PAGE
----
Economics of scale under the auspices of an informed population is the – only way – out.

            Skippy… BTW when is saw petitio elenchi in the comments update margin… I had a feeling… roflmao~

        2. John

          I’m with you. It is wishful thinking to believe this corrupt system will be fixed to serve the people. Mountains and mountains of evidence say it won’t.

          Slow decline, collaspe, whatever happens the rich THINK they will be A-OK and are going to loot the system as long as they can piling up resources.

          Those who think this isn’t coming haven’t gotten out much lately or don’t know any of the millions of people who have lost their once middle-class jobs due to the financial meltdown. No more nice middle class jobs to be had unless you are in your prime or very very lucky.

          Millions of us will be scrounging for food and keeping chickens, especially people over 50 as it is becoming clear corporate America no longer wants to employ older people.

          That, combined with the public section downsizing and the failure of small business to form and hire (falling demand and rising inability to compete with crony capiltalist corporations who are getting ALL the government handouts and preferental goodies and tax breaks)it is a bleak picture for employment in a society that is shredding it’s social safety net.

          1. JEHR

            You are sounding very peevish, Yves.

            I find that even the mention of chickens and permaculture gives a lift to my day that is a nice balance against all the corruption I read about. Flowers in pots on your apartment veranda are happier than anything you find in the financial system. You can even raise tomatoes, herbs and other veggies in pots on your apartment veranda (or out your apartment window).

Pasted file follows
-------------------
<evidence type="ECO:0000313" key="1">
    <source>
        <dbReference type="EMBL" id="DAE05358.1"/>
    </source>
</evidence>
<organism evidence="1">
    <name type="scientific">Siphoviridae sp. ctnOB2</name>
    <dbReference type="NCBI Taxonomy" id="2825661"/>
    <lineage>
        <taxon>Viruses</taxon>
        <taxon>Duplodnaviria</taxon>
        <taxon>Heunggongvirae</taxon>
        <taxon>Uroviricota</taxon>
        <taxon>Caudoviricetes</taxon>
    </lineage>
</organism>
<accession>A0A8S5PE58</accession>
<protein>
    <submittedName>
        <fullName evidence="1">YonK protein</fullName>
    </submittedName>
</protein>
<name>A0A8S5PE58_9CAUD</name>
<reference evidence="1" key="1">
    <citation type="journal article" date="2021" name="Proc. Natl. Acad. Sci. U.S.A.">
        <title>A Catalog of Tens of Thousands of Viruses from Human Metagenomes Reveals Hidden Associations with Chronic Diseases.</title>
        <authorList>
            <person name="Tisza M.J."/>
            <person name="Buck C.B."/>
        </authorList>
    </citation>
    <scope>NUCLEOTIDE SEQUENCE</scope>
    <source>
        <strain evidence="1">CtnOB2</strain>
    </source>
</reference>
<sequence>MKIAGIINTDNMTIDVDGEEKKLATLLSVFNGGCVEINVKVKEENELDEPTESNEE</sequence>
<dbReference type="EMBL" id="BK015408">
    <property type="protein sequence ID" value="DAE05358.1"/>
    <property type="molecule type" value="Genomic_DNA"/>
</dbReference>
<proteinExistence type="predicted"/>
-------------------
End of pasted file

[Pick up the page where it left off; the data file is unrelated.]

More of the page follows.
It would be very enlightening to ask older folks how they managed to live without electricity, without indoor plumbing, without Wal-mart and without much money and (most pricelessly) without worrying about a financial system that is so corrupt that it won’t stop until no one has enough money to live on even at a subsistence level.

            I am describing the way rural folks lived in my youth (after The Great Depression) and they would be perplexed at our pursuit of money and our desire to go into debt.

          2. Yves Smith Post author


            I don’t have the foggiest idea what you mean by “apartment verandah”.

            I’ve lived in 7 apartments in New York, one in London, and one in Sydney. None had any place where you could grow anything (well maybe a few herbs in a window sill). Terraces in NYC apts (which I’ve never had) are almost always inset and get no sun. My little terrace in my Sydney apartment was like that. You could put one plant in a corner that did get enough sun to grow. Plus my landlord would have been very much opposed to anything more even if there had been enough sun. The terrace was wooden and any leaks from cultivation efforts would have damaged the planks.

            And TOMATOES? Are you CRAZY? Do you know anything about gardening? Tomatoes require TONS of sun to ripen. My avid gardener father only once (in Maryland with a large yard) was able to grow tomatoes. You need a sufficiently long growing season and a spot that gets enough sun. Any yard with nice trees is unlikely to have enough growing space.

            Yes I get peevish when people blithely offer “solutions” that are totally disconnected from the way most people live. You need time and money to do permaculture, “money” in the form of enough space with enough sun exposure.